Back to masks: Students readjust to pandemic restrictions


Hannah Renton

Freshmen students walk through campus during WolfPack Welcome on Aug. 18th, 2021.

When students returned to campus this week to start the new semester, it was not the return to normalcy that many were expecting as recently as a few weeks ago. For much of the summer, students were under the impression that, with the protection of vaccines and the peace of mind that came with dropping case numbers, they would return unmasked to a semester that looked more like college did before the pandemic. Now, amidst a surge in COVID-19 cases fueled by the delta variant, Loyola has ramped back up its pandemic safety restrictions, as have the state and local governments.
One major change in Loyola’s COVID-19 policies for the 2021-2022 school year is its new vaccine mandate. Patricia Murret, associate director of public affairs at Loyola, said that Loyola is adding the COVID-19 vaccine to its list of required vaccines for students because these vaccines have been proven to be safe and effective. As of Monday, August 23, the Pfizer BioNTech vaccine has even been approved by the FDA.
“Just as we have always required other vaccinations for diseases ranging from measles to meningitis, this is the best way to keep our university community healthy and safe,” Murret said.
On Wednesday, August 25, President Tania Tetlow said in an email that 92% of students have received at least one shot of the COVID-19 vaccine. She also said that 90% of full-time employees and 93% of full-time faculty are vaccinated. It is unclear how many part-time employees are vaccinated against COVID-19.
Early in the summer, President Tania Tetlow had said that vaccinated students would no longer be required to wear masks on campus. However, on July 22, as the delta variant spread, it was announced that everyone would be required to wear a mask in indoor spaces on campus effective immediately. Shortly after, New Orleans Mayor LaToya Cantrell and Louisiana Governor John Bel Edwards announced citywide and statewide mask mandates as well.
“Our hope is to go back to allowing the vaccinated to learn – and particularly to teach – without masks once we get through this surge, but we will obviously adjust to whatever comes,” Murret said.
In the meantime, students are getting used to the idea that the pandemic is far from over.
Musical theatre sophomore Mika Litton said that she isn’t surprised by the return to a mask mandate and that students should accept it as a necessary safety step.
“I think people make it into a much bigger deal than it really is, especially because Louisiana has some of the highest cases right now,” she said. “It just kind of irks me when people want to complain that we have to still keep a mask on when you should expect this.”
She said that for students like her who entered Loyola at the height of the pandemic, a COVID-restricted life on campus is the only college life they’ve known.
For these students, non-socially distanced, entirely in-person classes are a new experience. For others, returning to the classroom full time seems to present an opportunity to get a better-rounded education.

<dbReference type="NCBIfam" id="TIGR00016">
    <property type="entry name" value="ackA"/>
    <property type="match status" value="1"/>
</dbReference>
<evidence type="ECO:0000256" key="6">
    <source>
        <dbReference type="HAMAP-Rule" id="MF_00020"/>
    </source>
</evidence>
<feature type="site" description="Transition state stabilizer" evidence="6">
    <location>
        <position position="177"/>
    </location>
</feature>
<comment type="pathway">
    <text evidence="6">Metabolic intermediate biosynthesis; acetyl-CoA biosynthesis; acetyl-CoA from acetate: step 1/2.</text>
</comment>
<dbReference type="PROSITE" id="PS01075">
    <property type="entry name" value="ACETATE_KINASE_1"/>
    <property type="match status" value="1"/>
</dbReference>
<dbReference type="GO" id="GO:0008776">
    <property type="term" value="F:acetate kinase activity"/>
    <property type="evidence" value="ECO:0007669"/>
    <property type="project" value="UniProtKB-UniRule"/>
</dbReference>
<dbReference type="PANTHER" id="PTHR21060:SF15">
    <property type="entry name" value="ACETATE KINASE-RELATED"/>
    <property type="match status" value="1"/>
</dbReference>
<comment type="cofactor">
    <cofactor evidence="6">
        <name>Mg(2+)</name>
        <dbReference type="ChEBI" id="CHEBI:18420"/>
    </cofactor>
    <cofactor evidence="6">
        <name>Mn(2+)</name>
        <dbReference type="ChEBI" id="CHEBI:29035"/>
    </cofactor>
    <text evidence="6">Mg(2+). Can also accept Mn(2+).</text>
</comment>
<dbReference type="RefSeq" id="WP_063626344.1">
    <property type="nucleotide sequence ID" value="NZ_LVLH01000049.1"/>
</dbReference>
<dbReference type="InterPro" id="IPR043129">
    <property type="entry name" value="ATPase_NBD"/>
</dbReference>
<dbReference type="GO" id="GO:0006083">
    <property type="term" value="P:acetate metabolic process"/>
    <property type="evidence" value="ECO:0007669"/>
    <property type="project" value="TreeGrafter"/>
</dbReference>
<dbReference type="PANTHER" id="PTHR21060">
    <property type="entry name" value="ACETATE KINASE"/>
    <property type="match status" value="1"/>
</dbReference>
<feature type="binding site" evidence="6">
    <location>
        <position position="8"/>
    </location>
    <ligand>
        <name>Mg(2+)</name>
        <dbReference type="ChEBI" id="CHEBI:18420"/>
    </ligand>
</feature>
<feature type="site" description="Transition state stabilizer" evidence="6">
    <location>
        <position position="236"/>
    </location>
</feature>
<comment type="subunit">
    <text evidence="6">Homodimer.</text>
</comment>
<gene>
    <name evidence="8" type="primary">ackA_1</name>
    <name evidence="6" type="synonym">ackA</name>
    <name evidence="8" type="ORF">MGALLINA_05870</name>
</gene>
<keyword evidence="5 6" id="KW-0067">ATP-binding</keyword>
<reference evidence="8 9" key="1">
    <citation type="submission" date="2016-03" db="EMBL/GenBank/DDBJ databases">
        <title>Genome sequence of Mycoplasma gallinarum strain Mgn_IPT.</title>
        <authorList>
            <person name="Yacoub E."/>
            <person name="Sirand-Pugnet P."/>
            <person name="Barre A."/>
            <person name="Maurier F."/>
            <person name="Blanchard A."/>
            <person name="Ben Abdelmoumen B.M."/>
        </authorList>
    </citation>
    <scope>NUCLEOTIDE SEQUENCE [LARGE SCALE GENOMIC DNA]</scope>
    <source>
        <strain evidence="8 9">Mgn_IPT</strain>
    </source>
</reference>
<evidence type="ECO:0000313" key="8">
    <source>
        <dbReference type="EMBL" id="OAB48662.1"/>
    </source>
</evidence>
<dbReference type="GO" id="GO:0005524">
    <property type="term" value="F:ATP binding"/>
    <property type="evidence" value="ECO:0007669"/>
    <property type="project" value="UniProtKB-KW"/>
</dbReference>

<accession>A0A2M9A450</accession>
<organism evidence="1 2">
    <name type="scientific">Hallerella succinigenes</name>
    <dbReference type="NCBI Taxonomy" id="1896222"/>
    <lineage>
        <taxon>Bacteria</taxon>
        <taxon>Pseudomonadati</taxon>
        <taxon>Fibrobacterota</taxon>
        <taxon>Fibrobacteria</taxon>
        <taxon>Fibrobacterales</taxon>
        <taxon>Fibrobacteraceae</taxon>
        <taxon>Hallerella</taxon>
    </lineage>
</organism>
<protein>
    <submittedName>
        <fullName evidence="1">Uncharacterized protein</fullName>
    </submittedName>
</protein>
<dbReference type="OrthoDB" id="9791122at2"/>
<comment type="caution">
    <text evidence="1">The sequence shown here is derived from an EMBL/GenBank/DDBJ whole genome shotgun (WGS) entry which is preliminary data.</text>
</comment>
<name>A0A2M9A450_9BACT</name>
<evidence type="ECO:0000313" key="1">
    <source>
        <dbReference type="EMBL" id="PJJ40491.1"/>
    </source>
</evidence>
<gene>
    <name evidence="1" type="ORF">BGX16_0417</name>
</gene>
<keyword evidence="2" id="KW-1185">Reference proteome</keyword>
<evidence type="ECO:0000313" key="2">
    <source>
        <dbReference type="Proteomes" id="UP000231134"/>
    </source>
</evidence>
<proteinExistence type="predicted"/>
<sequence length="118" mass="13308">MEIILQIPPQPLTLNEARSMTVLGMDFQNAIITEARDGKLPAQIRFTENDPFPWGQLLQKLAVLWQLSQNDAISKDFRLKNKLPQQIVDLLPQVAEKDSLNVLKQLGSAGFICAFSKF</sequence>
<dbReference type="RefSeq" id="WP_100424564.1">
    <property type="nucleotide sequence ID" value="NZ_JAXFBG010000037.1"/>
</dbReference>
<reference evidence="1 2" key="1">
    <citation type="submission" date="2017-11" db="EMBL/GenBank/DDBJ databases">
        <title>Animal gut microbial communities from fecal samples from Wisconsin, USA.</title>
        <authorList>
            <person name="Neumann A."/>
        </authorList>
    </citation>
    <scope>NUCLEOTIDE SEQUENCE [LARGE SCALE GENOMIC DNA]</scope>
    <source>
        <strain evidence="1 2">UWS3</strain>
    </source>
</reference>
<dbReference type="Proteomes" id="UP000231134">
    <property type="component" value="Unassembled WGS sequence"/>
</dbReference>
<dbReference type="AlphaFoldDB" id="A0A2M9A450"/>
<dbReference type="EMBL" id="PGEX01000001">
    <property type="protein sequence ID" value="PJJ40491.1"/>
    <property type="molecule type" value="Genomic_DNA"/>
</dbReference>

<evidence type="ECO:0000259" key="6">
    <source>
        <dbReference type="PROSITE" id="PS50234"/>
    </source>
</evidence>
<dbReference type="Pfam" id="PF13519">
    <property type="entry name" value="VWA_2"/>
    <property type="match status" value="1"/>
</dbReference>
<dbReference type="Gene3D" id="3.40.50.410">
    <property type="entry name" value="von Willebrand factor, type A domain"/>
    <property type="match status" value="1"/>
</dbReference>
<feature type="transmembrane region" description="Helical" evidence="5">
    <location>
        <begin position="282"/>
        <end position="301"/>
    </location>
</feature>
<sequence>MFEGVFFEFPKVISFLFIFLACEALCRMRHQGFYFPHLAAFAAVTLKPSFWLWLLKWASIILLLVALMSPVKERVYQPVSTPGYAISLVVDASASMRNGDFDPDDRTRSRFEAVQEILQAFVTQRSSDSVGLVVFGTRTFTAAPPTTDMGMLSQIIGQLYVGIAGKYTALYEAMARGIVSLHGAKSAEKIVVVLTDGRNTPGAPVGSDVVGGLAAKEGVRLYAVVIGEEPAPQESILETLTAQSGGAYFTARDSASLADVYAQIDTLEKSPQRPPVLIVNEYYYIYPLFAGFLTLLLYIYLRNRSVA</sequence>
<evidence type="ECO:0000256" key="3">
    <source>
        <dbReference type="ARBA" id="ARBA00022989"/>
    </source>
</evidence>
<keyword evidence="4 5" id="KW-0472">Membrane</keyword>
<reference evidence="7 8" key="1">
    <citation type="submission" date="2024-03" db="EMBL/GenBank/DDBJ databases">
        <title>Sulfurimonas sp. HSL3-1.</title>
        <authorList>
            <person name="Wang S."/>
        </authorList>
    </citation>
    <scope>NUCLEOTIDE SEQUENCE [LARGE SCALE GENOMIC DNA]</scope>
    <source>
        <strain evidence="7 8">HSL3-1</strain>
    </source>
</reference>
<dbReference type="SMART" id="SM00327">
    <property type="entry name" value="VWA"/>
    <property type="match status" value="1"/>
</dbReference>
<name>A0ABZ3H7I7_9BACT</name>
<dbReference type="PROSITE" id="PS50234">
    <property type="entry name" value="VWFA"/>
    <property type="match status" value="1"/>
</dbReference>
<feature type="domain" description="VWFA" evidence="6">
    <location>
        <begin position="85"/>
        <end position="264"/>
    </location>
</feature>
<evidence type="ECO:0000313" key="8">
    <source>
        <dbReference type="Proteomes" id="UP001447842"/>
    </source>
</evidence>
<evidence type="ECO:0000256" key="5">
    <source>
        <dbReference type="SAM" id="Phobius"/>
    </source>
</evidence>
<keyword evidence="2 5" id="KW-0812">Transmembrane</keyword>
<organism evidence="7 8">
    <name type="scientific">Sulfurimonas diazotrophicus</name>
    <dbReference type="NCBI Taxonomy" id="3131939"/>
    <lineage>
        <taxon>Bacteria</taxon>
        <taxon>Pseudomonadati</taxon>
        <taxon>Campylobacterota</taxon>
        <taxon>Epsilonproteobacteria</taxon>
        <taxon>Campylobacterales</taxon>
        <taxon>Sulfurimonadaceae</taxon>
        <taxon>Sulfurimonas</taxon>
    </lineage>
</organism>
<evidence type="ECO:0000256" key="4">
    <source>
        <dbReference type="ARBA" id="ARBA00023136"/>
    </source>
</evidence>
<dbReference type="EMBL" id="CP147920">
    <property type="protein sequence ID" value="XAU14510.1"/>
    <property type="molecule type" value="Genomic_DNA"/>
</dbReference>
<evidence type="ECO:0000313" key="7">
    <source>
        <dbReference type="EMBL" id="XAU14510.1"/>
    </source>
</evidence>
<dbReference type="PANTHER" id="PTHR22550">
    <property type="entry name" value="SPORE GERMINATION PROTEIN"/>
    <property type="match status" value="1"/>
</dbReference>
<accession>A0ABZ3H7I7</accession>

Vocal performance junior Nora Cullinan said that while she thinks students and professors alike made the best of online classes, there were certain limitations that were impossible to work around, especially for performance arts students.
“I wouldn’t say that it was the same quality of education that I had for my first normal semester, but I also don’t think it was, you know, worthless. But I’ll be interested to see when I go back how much I actually progressed last year,” she said.
Others, like Litton, are somewhat apprehensive about losing the flexibility that hybrid classes afforded.
“I’m going to kind of miss HyFlex classes,” she said, “especially when you have a sick day and you can’t come to class because you have a cold or something or, God forbid, you literally have COVID.”
Some are also concerned that the systems Loyola has in place to deal with positive tests on campus may not be adequate, especially now that there will be more people on campus than there were last year.
“I actually did test positive for COVID right before Thanksgiving last year,” Cullinan said. “I was fully asymptomatic. I never showed any symptoms. And I know for a fact that the only place that I could have gotten it was on campus, either in class or at my job at the library.”
She said that the school’s contact tracers only asked her who she had been in contact with unmasked within six feet of each other for at least 15 minutes.
“By definition, that didn’t include going to classes or the library, but that was all I did last semester and I still got COVID,” she said. “I think they should be more transparent about their tracing because if their contact tracing isn’t including overlap in in-person classes, then they’re not really collecting data on where it’s spreading.”
In spite of her concerns, Cullinan said that she is cautiously optimistic about this semester. That caution is a sentiment shared by many students who are happy to wear masks in exchange for the opportunity to be back in the classroom and close to their friends, classmates, and professors.
“There’s still some things you can do to have fun that don’t involve dancing in a big group of 30 people all close together,” Litton said. “I’m not really bummed at all. It’s just gonna be like last year. It’s not that big of a deal.”